Drywall sanders are necessary tools when it comes to drywall installation. A sander is used to smooth out joint compound and other imperfections, giving your wall a polished, finished look. Decide whether you need a manual or electric sander for your drywall work and keep some tips in mind when operating your sander.
Manual vs. Electric Drywall Sanders
There are two main types of drywall sanders you can choose from: manual or electric.
1. Manual: Manual sanders are simple, budget-friendly options ideal for smaller jobs such as patching broken drywall, sanding corners and smoothing out round edges. They come in a few different types. A hand sander is a great all-purpose tool. Just load it with sandpaper and you’re good to go.
If you’re sanding ceilings or tall walls, consider pole sanders. They’re similar to hand sanders but feature a long pole instead of a handle. Sanding sponges are an alternative recommended for corners and detail work.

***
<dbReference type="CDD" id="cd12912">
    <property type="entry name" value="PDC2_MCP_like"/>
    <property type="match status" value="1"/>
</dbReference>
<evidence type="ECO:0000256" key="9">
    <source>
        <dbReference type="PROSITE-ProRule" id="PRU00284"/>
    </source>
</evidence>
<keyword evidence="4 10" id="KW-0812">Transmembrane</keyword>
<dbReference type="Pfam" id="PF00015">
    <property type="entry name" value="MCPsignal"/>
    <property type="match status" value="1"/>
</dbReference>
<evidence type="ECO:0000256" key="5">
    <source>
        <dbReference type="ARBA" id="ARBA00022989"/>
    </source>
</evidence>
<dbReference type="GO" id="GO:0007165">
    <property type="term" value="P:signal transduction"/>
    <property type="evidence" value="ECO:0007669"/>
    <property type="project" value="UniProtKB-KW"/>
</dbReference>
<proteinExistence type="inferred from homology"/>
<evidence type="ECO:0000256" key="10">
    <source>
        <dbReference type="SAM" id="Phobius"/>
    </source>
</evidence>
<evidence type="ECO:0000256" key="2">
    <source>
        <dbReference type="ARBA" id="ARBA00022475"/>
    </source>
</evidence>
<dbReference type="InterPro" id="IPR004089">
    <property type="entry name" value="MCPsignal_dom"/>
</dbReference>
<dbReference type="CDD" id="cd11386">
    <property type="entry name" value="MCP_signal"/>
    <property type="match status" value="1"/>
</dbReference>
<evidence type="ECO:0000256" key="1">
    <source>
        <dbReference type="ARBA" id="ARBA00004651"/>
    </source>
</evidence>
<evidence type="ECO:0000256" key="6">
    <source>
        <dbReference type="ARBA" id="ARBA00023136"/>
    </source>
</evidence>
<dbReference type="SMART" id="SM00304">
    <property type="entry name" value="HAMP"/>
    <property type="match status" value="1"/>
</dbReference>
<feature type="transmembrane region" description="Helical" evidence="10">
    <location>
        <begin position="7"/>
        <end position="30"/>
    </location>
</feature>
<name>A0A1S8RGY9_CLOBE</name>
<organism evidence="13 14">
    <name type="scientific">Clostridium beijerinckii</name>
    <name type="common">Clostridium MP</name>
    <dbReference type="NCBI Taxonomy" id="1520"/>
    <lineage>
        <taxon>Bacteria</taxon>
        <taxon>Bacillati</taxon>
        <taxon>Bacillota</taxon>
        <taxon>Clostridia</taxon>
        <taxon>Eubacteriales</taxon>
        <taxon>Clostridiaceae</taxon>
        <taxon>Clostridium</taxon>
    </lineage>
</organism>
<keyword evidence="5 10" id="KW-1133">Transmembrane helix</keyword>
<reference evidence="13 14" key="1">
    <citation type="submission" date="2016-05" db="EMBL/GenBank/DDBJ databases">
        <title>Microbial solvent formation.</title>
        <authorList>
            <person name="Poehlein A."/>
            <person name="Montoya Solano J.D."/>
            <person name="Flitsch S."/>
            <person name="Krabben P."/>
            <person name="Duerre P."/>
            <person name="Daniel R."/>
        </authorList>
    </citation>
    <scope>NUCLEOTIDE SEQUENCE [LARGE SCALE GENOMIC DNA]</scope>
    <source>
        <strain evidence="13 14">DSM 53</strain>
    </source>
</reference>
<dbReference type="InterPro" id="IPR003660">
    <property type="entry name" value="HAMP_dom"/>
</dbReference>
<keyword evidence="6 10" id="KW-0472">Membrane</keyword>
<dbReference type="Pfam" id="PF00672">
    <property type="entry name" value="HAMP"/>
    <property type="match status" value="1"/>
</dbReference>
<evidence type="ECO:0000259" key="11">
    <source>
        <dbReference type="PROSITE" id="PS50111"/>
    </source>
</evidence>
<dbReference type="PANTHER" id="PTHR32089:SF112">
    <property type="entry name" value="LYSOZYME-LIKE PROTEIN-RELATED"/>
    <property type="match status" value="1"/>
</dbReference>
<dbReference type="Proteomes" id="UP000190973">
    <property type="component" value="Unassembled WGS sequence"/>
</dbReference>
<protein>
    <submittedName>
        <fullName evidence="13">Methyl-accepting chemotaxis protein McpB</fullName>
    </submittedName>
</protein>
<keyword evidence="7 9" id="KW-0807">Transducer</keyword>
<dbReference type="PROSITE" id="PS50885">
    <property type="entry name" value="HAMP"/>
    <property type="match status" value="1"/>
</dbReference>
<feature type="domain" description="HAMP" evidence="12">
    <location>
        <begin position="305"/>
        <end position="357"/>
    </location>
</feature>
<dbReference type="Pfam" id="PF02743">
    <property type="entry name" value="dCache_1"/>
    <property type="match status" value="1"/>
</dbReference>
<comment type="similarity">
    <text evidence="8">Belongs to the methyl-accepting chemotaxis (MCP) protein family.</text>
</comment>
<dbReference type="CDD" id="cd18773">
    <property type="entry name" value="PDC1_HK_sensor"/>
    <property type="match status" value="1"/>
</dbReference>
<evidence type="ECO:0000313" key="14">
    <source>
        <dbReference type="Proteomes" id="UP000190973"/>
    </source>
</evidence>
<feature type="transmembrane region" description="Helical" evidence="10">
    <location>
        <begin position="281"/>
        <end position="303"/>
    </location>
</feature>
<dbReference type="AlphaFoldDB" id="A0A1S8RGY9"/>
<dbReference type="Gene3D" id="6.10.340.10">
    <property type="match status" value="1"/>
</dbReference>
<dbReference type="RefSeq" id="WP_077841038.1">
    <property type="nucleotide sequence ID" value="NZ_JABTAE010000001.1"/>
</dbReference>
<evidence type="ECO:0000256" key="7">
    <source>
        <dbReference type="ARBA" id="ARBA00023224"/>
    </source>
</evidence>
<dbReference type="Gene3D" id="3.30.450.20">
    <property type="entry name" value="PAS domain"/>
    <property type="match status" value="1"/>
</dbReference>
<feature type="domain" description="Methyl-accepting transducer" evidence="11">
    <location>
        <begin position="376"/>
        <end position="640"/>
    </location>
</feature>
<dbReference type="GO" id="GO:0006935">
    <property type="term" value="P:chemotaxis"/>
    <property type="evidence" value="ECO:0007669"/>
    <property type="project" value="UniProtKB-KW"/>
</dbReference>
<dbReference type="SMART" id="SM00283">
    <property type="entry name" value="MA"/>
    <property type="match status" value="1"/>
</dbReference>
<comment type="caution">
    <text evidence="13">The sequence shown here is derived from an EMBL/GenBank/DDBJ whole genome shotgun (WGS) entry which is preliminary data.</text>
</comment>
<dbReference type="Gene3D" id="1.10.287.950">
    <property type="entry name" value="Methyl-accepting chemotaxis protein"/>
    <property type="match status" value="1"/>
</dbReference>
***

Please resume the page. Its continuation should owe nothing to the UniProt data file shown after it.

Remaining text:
2. Electric: Electric drywall sanders – also known as drywall power sanders – are a better choice if you’re a professional contractor or frequently do drywall work. An electric drywall sander saves time compared with a manual sander and provides plenty of power to sand ceilings and walls while also removing residue, paint coatings and adhesive.
Many electric sanders are also dustless drywall sanders. These sanders come equipped with a vacuum to suck up the dust and drywall residue, so you don’t have too much to clean up after sanding.
Tips for Drywall Sanders
Even if you’re using a dustless sander, be sure to always wear protective gear such as a dusk mask or respirator. Electric sanders can be loud, so make sure you have hearing protection, too.
Sanding can be a tiring task, so look for sanders that are labeled “lightweight.” To ensure it’s durable, check to see if it’s made of aluminum, which is lightweight and sturdy.
When shopping for either a manual or electric drywall sander, it’s important to consider what type of task you’re going to be using it for and how often you’ll be utilizing it. Check out our How to Install Drywall guide to learn how to use equipment such as drywall cutting tools, mud pans and joint compound.